Addaadah Core Decisions #3

Introducing serious changes since the last in the core decisions series.

Since PRODUCTIVITY is a major concern, in this iteration of the core decisions I’ll restrict the scope of the engine a lot. We’ll be throwing several practically useless goals out of the window. Stuff like:

  • Self hosting.
  • Supporting multiple scripting languages from day 1.
  • Sticking to C language for maximum portability.
  • Allowing engine hot-updates (changing engine parts at run-time).

I’d love to be able to use Addaadah as soon as possible. While having Addaadah reach a mature state might take a few years, having it capable of making games should take from weeks to months if Allah wills. I also doubt that Addaadah will be the last engine that I make. It should be vastly superior to NONGL (which I’m very proud of), but I don’t think it would be my last take at making an engine. So, let’s make this learning experience as useful as possible. Enough talking, I hereby present you with:

Addaadah Core Decisions #3

  • Compiled, no VM. The Bite VM is a wonderful idea that we can implement LATER as an additional scripting language. Sure, having the engine itself running in a VM would allow some very nice tricks, but is hardly necessary for developing good games/apps. I would rather spare all the time I can and use existing tools to reach a working state quickly. Also, the performance gains from being native are more than welcome. So, no… no self-hosting.
  • Javascript for scripting, nothing else (for now). We have Duktape. As long as it works, it’s fine. After some basic tests, it’s evident that it’s more than a 1000 times slower than native code. However, since only the game logic should ever reside in the scripts, it shouldn’t be a problem. Most of the heavy lifting should be done in the native parts of the engine. And if a game/app is too expensive to be done in Duktape, it can always be written in C++, with only minor parts/hooks written in Javascript. And we can always add more scripting languages later.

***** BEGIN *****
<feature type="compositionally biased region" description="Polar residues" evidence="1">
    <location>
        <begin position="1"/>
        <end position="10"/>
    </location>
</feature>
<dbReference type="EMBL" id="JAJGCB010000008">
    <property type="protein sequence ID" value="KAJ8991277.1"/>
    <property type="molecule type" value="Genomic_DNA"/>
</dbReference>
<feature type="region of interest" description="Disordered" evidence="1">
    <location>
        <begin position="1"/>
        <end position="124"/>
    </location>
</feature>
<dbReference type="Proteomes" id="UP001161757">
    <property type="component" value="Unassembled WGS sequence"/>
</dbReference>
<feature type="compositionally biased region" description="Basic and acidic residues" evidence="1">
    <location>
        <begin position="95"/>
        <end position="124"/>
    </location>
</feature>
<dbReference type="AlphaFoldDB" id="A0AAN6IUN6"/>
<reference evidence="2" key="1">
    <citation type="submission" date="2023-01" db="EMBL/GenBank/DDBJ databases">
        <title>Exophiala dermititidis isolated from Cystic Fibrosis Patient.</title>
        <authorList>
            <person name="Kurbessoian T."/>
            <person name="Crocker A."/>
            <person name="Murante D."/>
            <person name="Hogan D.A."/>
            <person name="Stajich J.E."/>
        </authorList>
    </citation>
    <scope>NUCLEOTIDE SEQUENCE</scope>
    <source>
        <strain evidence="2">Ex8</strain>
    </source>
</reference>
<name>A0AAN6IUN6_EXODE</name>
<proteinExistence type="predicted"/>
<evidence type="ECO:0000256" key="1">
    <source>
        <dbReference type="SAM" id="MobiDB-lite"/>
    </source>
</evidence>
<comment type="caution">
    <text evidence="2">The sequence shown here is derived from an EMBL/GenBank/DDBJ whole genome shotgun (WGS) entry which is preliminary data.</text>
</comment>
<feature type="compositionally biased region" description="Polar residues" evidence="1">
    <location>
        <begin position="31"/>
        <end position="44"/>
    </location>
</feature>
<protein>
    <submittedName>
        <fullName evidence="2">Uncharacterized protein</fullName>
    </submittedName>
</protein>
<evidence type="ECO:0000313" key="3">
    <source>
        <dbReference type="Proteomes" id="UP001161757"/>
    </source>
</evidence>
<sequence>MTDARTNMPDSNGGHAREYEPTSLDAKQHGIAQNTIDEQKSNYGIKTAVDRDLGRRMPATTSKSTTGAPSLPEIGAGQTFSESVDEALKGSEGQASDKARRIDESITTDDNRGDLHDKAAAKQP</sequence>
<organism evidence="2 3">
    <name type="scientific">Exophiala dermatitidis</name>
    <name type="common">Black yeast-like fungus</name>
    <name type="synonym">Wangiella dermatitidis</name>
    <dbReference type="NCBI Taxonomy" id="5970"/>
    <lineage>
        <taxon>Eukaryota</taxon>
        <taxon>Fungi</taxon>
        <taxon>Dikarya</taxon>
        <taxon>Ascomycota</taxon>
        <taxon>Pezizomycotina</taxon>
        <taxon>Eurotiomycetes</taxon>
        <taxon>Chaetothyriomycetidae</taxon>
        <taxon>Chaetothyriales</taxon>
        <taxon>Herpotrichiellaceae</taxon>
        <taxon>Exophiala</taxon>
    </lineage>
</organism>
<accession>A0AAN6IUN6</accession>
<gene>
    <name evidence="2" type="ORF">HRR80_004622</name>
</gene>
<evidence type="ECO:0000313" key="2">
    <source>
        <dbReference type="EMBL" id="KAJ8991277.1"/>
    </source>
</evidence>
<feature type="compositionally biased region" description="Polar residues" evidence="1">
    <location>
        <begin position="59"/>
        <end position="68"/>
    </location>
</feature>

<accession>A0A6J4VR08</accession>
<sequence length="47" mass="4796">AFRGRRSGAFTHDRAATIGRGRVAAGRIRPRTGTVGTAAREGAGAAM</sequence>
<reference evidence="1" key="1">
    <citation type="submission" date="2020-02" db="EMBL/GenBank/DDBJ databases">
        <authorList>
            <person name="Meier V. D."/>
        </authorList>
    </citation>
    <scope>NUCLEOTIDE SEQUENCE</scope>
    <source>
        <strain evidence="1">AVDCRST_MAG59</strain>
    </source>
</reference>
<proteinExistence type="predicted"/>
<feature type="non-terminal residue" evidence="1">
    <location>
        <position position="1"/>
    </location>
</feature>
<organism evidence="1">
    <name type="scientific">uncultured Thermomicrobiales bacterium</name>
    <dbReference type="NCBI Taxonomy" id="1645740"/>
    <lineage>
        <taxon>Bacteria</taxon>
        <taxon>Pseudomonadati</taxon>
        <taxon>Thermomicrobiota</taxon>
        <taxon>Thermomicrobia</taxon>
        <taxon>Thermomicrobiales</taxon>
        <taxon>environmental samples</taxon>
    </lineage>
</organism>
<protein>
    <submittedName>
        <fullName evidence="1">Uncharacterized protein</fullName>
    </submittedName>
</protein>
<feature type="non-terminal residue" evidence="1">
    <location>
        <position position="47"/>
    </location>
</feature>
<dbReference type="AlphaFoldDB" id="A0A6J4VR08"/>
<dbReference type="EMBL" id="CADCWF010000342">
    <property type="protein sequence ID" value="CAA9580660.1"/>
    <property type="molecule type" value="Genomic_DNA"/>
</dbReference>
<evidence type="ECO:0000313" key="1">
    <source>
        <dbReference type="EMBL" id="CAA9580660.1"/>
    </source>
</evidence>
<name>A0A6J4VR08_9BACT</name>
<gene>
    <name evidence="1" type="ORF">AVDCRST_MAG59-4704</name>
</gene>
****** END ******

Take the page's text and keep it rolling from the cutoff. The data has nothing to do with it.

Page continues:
• Modern C++. I have hardly written any C++ code in the last 2 years. And -as usual- C++ evolves the most when you are not using it :D. We can use this opportunity to learn more about more recent C++ revisions (like C++14 and C++17). Since we are going to be compiled anyway, I find no reason not to.
  • NO STATIC VARIABLES! The engine shouldn’t assume that only a single instance of the engine is running at any given time. The engine should be encapsulated enough to allow multiple instances to run side-by-side. Also, the engine shouldn’t assume the ownership of the entire app window. It should render to a framebuffer with configurable dimensions. This framebuffer can then be blitted/stretched to the appropriate location in the application window.
  • Use Emscripten to provide the WebAssembly port of Addaadah. It’s been in development for about 8 years now, it should be better than anything I can come up with in a few months.
  • Wrap Duktape. Provide a class with function pointers that point to the correct functions. When compiling with Emscripten, we can substitute for these functions with others that just run the Javascript code directly.
  • Design for Entity-Component-System architecture. The entire architecture should reside on the native side of the engine, but can still be accessible from within the scripts.
  • OpenGL ES 3.0 and WebGL 2.0. There’s no longer a point in supporting the older OpenGL ES 2.0/WebGL 1.0. Besides, supporting both of them is a lot of work, so let’s be practical and drop the older ones now.
  • A text view shouldn’t measure the text everytime it’s drawn. Instead, it should keep a modified copy with the appropriate layouting applied aside from the original text. This is also quite useful when doing bidirection text, glyph-shaping and text animations.
  • The engine is 3D, and uses a node hierarchy to maintain the drawables structure. Nodes could be 2D, but they still belong to the 3D node system. Hence, they can be transformed in 3D.
  • The engine performs drawing on a 2-pass basis, with depth buffering enabled. The opaque structures should be drawn first, followed by the transparent parts. This should add a nice performance boost to apps/games that use transparency a lot.

That’s all that comes to my mind at the moment. Now I’ll have to go and do some major refactoring! Peace be upon you :)

Leave a Reply

Your email address will not be published. Required fields are marked *